We love hearing stories of amazing animal saviors, and the great lengths that caring compassionate people go to in order to help pets and give them a chance at a well-cared for life in a loving home. We consider these extraordinary people – and the volunteers, donors, and adopters who make their mission possible – heroes to homeless pets! This week we’d like to introduce you to Garo Alexanian, a true pet hero. To sum up all Mr. Alexanian has done in the past 25 years to help improve pet welfare and lives in New York City would take volumes! But to give you a little understanding of his background, he started rescuing animals when he was 9 years old, worked in a veterinary hospital starting at 16, and his best friend was a German Shepherd named King. His early experiences, and his profound love for King led him to promise himself that he would dedicate his life to helping animals. He’s been a passionate advocate for positive change in the animal control system ever since. You can read the rest of his history on his Companion Animal Network TV website here.  For this article, we spoke to Garo about two amazing programs that are having a wonderful and measurable impact on animals’ lives in New York City: 1) Safety Net – a surrender prevention program, and 2) a super low-cost full-service veterinary program.

Garo explains more: “Our 25 year old “mom and pop” volunteer organization had been lobbying three different animal control administrations for 10 years to permit us to launch a never before tried program to prevent surrenders. In 2005, we finally resorted to appealing to the Board of Directors of NYCACC, whose Chair is the NYC Health Commissioner. To our amazement Health Commissioner Thomas Friedan liked our proposal and we were given the opportunity to implement the nation’s first surrender prevention program at an animal control agency. We invented, funded, and operated a telephone and animal HelpLine we named the Safety Net Program. It was open 7 days a week, 365 days a year, with me personally taking a hundred or more live calls per week, including animal control calls referred from the NYCACC.” (NYCACC is “Animal Care & Control of NYC” – who, since 1995, has been responsible for NYC’s municipal shelter system, rescuing, caring for, and finding loving homes for nearly 40,000 homeless and abandoned animals in NYC each year.)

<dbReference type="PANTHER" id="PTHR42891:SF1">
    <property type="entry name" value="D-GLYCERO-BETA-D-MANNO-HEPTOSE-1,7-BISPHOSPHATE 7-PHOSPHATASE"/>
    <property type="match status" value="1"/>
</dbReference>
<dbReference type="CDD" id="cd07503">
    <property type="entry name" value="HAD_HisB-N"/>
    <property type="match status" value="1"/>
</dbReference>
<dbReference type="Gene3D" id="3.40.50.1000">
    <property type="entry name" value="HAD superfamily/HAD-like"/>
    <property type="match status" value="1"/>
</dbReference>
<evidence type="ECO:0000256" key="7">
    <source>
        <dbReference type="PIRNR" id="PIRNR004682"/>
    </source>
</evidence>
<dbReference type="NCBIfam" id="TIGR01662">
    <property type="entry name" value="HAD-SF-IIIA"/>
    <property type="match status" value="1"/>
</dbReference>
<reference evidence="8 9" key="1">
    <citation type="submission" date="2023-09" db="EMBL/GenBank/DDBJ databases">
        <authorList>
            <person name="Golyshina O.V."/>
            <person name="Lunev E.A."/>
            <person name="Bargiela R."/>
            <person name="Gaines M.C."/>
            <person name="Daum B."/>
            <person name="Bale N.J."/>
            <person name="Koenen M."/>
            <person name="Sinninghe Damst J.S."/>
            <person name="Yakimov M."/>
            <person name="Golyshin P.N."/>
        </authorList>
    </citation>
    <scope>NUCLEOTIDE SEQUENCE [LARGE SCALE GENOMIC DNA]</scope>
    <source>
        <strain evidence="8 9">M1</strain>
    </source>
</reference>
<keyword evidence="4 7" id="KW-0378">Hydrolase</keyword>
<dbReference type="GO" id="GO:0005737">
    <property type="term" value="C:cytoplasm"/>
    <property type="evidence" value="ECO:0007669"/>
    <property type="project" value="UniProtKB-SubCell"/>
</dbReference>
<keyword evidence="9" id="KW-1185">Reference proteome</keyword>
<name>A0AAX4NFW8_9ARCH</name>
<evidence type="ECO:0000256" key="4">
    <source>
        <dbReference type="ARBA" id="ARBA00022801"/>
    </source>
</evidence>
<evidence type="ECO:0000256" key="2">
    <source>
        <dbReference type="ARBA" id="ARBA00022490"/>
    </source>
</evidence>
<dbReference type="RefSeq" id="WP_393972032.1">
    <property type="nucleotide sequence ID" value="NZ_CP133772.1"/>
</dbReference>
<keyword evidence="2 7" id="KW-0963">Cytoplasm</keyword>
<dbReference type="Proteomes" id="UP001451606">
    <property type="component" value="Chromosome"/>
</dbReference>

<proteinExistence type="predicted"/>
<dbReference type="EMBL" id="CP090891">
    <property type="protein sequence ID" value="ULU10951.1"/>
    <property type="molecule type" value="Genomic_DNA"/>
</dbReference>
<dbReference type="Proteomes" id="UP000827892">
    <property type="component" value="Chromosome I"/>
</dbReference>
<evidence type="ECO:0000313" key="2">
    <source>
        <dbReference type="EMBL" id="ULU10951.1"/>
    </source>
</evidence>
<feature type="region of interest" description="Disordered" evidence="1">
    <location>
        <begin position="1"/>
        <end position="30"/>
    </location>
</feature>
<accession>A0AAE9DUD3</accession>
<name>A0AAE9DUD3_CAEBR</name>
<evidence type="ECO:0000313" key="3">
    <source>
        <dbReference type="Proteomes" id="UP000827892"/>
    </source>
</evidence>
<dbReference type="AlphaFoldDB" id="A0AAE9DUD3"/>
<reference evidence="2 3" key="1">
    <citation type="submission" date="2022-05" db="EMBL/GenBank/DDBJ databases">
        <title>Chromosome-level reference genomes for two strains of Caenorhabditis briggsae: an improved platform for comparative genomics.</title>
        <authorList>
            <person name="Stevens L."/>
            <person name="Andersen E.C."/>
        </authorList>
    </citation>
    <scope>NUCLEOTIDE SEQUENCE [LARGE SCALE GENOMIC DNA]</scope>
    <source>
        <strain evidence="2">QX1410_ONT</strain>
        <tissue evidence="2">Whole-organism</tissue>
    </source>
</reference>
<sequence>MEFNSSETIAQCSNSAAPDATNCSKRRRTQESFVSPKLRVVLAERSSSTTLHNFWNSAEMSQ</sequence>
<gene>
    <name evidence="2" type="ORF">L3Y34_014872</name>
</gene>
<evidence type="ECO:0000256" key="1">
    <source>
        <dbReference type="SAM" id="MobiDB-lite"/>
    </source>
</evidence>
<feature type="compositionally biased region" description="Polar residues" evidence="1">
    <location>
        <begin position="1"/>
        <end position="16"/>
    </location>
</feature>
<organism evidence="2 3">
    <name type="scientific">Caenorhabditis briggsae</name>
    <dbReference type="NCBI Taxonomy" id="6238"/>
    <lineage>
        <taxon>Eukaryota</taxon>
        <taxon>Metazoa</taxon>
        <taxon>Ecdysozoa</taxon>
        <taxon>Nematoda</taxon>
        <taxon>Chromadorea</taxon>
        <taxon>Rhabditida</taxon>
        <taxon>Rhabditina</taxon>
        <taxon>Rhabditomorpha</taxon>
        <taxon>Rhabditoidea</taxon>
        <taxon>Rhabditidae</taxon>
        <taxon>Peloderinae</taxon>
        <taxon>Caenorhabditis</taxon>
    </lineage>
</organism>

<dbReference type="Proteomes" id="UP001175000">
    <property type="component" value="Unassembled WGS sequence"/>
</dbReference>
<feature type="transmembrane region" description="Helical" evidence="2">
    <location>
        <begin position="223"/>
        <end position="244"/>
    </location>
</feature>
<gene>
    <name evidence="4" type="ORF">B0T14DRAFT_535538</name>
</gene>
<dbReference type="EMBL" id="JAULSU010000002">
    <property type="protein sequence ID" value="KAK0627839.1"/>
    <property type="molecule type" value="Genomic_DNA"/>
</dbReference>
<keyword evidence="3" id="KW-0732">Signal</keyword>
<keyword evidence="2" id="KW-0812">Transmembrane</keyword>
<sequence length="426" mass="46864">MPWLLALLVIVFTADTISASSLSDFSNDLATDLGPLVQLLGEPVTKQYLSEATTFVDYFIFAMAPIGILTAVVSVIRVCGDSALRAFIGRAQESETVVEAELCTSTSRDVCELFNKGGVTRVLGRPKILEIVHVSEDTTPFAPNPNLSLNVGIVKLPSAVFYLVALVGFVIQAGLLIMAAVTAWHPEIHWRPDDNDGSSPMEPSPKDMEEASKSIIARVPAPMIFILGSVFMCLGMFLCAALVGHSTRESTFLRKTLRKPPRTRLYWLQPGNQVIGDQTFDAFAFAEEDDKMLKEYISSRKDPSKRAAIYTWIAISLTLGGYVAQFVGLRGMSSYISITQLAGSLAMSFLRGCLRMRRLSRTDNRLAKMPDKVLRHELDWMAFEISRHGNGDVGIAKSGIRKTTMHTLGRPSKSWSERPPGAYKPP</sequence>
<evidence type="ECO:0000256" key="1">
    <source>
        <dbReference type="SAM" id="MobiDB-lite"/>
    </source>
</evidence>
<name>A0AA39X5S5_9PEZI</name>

What was Garo’s background that made him the right person for this immense job? Garo says, “We founded our organization’s HelpLine twenty years prior, and had serviced over 200,000 calls in two decades. So we had already been doing what rescuers dread most, taking tens of thousands of “I want to give away my pet” calls when we got this semi-official opportunity to work with NYCACC. After a few years of operating the expanded HelpLine, and realizing that a small volunteer organization with one full time call-taker (who else, me of course), could not advance and progress the surrender prevention program’s capabilities, we turned the HelpLine over to the Humane Society of the United States.

Several years later, the HSUS renamed the program Pets For Life, and it now handles up to 500 calls per week, with several paid full time staff, and over 50 volunteers, with supportive small grants for special situations. It was so successful that within a couple of years NYC turned over all 311 animal emergency calls to the Pet for Life HelpLine instead of animal control, removing a massive burden so NYCACC can concentrate on better treatment of animals and increasing adoptions.